5

I've finished rebuilding the engine of my motorcycle (4 stroke 650cc single-cylinder). For now it runned only once varying between 1000 and 2000 RPM for 5 minutes with a couple of short bursts after fully heated.

I used Motorex Semi-Synthetic Formula 10W40 oil for that. Now I'm reading various sources of information about how further break-in should be done and am a bit afraid because everyone seems to agree that rings will never seat properly with modern semi-synth oil. It is advised to use conventional oil during first maybe 1000 miles of engine life.

Does anybody have an experience of succesfull break-in with semi-synthetic or synthetic oil? Should I replace the oil with a conventional one immediately? How likely is that these 5-6 minutes with a semi-synth oil have already caused trouble?

  • I'm told that the bulk of the break-in is done in the first few minutes of running and that no synthetic of any kind should be used. You're in "test pilot" land now, all bets are off... If it was me (a person not afraid of blowing up an engine), I'd switch to conventional and do a lot of WOT/decel runs to try to beat in the last of the break-in that I could and then just see how it goes, expecting higher than normal oil consumption and possibly needing to rebuild it again shortly. – Brian Knoblauch Apr 15 '15 at 16:36
  • I agree with Brian that semi-synthetic should not have been used for startup. I would have suggested using a break-in oil which allows the wear which is needed for proper break-in. If the rings didn't seat correctly, you'll get an excess of blowby and a loss of compression, which means power will be way down. I'm going to leave this as a comment and hope that @DucatiKiller will talk to this as an issue or no with a bike. I know it wouldn't like it too well in a car, but things may be a bit different with a bike. – Pᴀᴜʟsᴛᴇʀ2 Apr 15 '15 at 17:14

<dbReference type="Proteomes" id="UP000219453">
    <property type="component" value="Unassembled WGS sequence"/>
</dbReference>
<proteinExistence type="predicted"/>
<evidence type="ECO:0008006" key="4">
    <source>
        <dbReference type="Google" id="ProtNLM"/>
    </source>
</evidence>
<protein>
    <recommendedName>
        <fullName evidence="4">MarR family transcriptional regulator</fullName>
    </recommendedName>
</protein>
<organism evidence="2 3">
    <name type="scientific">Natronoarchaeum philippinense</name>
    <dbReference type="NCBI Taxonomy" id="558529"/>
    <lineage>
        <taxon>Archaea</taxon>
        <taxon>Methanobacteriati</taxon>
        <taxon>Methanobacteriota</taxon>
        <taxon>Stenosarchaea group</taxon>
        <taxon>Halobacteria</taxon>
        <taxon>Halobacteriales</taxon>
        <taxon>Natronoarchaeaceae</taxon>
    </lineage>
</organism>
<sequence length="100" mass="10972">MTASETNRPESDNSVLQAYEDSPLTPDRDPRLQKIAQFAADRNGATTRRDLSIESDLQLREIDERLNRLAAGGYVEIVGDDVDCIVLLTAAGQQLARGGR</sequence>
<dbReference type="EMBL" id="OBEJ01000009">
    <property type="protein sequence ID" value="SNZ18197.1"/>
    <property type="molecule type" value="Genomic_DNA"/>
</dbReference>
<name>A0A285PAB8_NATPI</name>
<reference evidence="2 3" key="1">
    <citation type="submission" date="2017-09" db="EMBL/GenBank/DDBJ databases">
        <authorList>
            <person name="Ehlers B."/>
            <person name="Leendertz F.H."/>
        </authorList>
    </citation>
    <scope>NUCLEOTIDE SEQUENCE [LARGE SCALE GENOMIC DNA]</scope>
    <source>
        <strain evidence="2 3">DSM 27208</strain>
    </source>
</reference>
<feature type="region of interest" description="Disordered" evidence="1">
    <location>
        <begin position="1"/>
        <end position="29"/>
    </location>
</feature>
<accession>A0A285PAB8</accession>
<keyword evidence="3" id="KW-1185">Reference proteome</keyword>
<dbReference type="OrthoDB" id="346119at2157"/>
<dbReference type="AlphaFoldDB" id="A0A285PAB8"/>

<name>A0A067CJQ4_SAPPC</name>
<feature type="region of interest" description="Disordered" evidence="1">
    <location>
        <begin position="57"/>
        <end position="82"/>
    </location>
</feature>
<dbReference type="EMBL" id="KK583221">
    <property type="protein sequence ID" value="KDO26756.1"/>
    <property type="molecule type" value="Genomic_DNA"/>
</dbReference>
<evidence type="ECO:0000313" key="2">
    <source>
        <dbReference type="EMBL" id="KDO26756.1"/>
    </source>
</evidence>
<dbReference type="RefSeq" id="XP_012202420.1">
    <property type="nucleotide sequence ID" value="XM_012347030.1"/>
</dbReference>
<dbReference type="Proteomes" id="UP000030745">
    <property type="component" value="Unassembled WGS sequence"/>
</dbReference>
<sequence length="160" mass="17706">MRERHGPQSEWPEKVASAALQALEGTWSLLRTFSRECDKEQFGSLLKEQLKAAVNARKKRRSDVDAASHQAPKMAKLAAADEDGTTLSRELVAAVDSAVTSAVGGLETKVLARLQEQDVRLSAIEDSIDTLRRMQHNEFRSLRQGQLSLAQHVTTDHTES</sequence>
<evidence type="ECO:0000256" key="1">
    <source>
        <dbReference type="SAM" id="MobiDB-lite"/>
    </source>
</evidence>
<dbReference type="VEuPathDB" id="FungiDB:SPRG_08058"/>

• What surprised me a bit is that engine didn't smoked at all after startup, which makes me think that the seal somehow was already nice enough to prevent oil from entering the cylinder (not sure about the blowby, though, and yes, I checked that the oil pump works). I wonder, could it be that an engine that doesn't smoke consume excess oil? Or should I expect the smoke to appear later? – Anton Apr 15 '15 at 17:43
  • It isn't oil consumption which is the problem, it's the fact you won't get the cylinder pressures you'd expect after ring seat of the compression rings. – Pᴀᴜʟsᴛᴇʀ2 Apr 15 '15 at 19:07
  • 2
    @BrianKnoblauch - Please put your comments as the answer to close the loop on this question. That is how I'd answer the question, but would like to see you get the credit. – Pᴀᴜʟsᴛᴇʀ2 Jul 31 '15 at 12:07
4

I'm told that the bulk of the break-in is done in the first few minutes of running and that no synthetic of any kind should be used. You're in "test pilot" land now, all bets are off... If it was me (a person not afraid of blowing up an engine), I'd switch to conventional and do a lot of WOT/decel runs to try to beat in the last of the break-in that I could and then just see how it goes, expecting higher than normal oil consumption and possibly needing to rebuild it again shortly.

  • ...possibly needing to rebuild... :-) – Rory Alsop Aug 6 '15 at 13:00
  • Well, most likely fresh rings and a hone job, probably not a full rebuild... :-) – Brian Knoblauch Aug 7 '15 at 23:30
0

I know that Fiat, with the old FIRE engines (that's Fully Robotised Integrated Engines) used to run them up to 14,000 RPM for 20 minutes and if they passed that trial, they'd put them in a car.

  • What type of oil would they use? – Zaid Aug 6 '15 at 13:23
  • You can buy oil specifically for breaking in engines. I believe Millars Oils in the UK do specific oil for the first 1000 miles of running in. – Steve Matthews Aug 6 '15 at 15:40

Your Answer

By clicking “Post Your Answer”, you agree to our terms of service, privacy policy and cookie policy

Not the answer you're looking for? Browse other questions tagged or ask your own question.